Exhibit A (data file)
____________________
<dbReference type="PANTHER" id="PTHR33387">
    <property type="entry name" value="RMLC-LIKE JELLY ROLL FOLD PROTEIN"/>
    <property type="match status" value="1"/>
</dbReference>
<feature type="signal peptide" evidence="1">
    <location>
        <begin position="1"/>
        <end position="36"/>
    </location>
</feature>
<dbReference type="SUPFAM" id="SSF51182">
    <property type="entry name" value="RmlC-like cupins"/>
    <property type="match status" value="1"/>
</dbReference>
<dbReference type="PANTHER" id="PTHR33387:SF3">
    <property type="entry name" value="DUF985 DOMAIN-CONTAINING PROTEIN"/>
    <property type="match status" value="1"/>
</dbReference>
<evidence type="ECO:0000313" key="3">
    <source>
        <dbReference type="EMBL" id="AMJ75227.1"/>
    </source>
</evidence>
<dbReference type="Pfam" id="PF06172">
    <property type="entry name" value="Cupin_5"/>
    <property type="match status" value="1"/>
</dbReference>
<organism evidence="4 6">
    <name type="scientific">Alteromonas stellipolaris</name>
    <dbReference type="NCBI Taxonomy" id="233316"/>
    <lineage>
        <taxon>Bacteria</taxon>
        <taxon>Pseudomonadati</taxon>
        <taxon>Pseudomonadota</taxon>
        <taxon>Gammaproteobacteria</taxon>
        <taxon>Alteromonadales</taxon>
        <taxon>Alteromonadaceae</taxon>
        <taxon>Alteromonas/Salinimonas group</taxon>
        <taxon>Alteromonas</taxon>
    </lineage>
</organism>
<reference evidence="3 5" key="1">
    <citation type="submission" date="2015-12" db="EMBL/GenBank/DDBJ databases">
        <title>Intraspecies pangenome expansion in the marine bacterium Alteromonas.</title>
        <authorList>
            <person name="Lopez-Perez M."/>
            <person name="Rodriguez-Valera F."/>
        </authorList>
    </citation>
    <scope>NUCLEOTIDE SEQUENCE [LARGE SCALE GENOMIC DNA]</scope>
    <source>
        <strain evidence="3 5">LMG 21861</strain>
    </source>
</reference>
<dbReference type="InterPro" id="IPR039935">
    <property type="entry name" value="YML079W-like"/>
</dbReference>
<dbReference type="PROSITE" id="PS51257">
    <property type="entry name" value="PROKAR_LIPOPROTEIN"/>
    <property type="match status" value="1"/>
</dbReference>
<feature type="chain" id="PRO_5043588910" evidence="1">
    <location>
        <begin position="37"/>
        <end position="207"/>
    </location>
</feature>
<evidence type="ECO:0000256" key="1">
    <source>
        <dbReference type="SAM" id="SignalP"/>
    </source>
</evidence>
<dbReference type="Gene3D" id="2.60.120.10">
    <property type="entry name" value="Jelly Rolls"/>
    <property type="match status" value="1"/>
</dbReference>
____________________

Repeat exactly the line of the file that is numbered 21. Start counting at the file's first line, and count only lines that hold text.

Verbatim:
        <dbReference type="EMBL" id="AMJ75227.1"/>